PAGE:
It’s Saturday and that means it’s Book of Doom time. This week it was The Brave and the Bold #1 by Mark Waid and George Perez.
To be honest, I picked this book because nothing else looked worth picking. It was a week that did not lend itself to experimentation in my mind. I was not particularly excited because as I have pointed out too many times to be worth linking to, I am sick and tired of out of continuity superhero tales.
I wasn’t even looking forward to reading this. I flipped through it and let it sit on my stack until the very end. And then I let the stack sit for a couple days.
But man, I loved it. In spite of my whining about extra-continuity business running wild, I just thought “What a fun story.” There are no bigtime implications, there are no potentially earth-shattering conclusions – it’s just a cool superhero team-up story. I love how it seamlessly hands the baton off to next issue with a different team up. How cool, I thought to myself.
Not that I should expect anything less from the likes of Waid and Perez. And not that this is flaunting its existence outside of current DC space and time; this could be in-continuity just as much as it could be out. What’s nice about it is that it doesn’t matter. Just as you don’t have to fit it in with what’s going on now, you don’t have to suspend your current perception of the DC status quo to make it work.
The one thing that I was curious about – I thought Batman was pretty secretive about his Bruce Wayne identity, and that only a few heroes knew. Am I wrong about that? Or is Hal Jordan just one of the folks in the know? Not enough to bother me – it was just something that caught my attention for a second.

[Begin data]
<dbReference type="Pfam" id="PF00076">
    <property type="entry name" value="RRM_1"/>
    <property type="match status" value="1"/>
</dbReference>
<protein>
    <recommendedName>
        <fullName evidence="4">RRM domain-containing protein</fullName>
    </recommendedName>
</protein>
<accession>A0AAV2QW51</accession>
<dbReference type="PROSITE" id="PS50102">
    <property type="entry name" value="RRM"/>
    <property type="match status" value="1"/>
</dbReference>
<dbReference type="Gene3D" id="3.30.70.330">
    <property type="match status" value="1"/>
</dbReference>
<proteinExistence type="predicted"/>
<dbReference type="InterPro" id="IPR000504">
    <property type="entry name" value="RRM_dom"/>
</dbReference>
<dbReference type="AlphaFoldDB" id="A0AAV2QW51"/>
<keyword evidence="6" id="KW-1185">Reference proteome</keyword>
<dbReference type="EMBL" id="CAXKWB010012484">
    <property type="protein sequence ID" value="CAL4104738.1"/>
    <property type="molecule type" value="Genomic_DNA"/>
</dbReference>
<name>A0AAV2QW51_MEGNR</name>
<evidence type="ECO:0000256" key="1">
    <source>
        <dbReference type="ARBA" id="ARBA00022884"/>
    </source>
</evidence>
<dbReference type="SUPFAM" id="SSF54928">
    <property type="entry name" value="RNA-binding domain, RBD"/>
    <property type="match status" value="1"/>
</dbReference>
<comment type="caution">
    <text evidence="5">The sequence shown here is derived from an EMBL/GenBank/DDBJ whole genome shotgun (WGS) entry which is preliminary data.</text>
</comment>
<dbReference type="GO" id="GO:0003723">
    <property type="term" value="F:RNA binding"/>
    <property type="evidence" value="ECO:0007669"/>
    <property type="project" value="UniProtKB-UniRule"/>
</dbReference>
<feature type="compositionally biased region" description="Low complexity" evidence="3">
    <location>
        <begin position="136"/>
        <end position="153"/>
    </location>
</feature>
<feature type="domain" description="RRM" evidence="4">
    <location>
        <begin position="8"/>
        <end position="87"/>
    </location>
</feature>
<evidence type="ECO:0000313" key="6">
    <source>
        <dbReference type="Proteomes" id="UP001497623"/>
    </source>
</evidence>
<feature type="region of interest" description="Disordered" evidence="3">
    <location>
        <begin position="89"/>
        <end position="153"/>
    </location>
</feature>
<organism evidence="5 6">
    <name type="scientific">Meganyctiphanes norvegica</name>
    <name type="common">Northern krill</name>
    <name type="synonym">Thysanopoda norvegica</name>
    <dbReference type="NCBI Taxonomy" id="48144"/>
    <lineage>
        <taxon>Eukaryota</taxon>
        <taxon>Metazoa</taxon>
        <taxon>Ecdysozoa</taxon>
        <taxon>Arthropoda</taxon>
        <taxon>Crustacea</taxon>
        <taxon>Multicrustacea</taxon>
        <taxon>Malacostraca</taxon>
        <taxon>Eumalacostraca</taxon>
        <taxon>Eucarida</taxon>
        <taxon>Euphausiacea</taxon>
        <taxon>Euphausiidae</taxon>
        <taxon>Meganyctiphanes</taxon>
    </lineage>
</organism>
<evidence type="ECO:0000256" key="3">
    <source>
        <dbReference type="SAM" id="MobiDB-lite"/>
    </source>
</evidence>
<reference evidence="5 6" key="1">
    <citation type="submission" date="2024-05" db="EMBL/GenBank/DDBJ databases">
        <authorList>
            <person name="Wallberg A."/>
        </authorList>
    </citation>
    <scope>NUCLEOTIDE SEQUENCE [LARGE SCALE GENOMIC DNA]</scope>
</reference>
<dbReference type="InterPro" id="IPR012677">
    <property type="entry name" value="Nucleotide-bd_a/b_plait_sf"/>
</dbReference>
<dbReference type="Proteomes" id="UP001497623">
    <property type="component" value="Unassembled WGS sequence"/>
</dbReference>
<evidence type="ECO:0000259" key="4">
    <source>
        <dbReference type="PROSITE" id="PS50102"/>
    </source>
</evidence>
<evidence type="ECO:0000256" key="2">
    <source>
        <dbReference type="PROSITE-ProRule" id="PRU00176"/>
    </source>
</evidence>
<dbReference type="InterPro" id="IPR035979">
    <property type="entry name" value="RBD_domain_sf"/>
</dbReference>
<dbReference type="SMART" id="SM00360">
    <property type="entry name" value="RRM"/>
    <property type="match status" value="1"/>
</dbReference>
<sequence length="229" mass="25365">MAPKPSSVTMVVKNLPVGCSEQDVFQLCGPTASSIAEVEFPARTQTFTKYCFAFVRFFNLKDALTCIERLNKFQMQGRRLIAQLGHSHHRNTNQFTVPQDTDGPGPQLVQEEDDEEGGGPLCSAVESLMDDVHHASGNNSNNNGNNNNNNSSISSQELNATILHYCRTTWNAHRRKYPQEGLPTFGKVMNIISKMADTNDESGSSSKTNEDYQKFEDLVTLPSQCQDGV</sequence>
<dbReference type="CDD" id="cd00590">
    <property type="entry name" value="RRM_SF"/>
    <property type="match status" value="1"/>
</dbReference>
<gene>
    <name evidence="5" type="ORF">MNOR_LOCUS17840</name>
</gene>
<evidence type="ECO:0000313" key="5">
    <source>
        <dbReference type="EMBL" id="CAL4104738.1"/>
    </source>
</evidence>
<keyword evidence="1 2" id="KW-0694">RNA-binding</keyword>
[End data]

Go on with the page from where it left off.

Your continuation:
Let’s see what the rest of the Legion had to say…
Fin Fang Doom:
I can’t really think of anything to write about The Brave and The Bold. I really enejoyed the issue, and there’s really only three reasons why:
1) Mark Waid writing a DC series which is neither set one year in the past or 1000 years in the future.
2) George Perez back on a monthly title.
3) The title seems to be going the route of the latest incarnation of Marvel Team-Up–a continuing storyline with characters dropping in and out of the adventure as the storyline merits.
That’s a recipe for a great comic.
Jean-Claude Van Doom:
I don’t really have a lot to say here, just that Brave and the Bold reminds me of reading comics when I first started reading them in the late 80s. I like this direction, I like the art, I like the story.
My only concern, and this is a small one, is how the creators/editors will fit this book into what’s going on throughout the DCU. As Jim Doom wrote before about out-of-continuity stories, I’ll like Brave and the Bold a lot more if it’s relevant, instead of an Elseworlds/All-Star/Confidential/Year One/etc. story that’s just not labeled as such.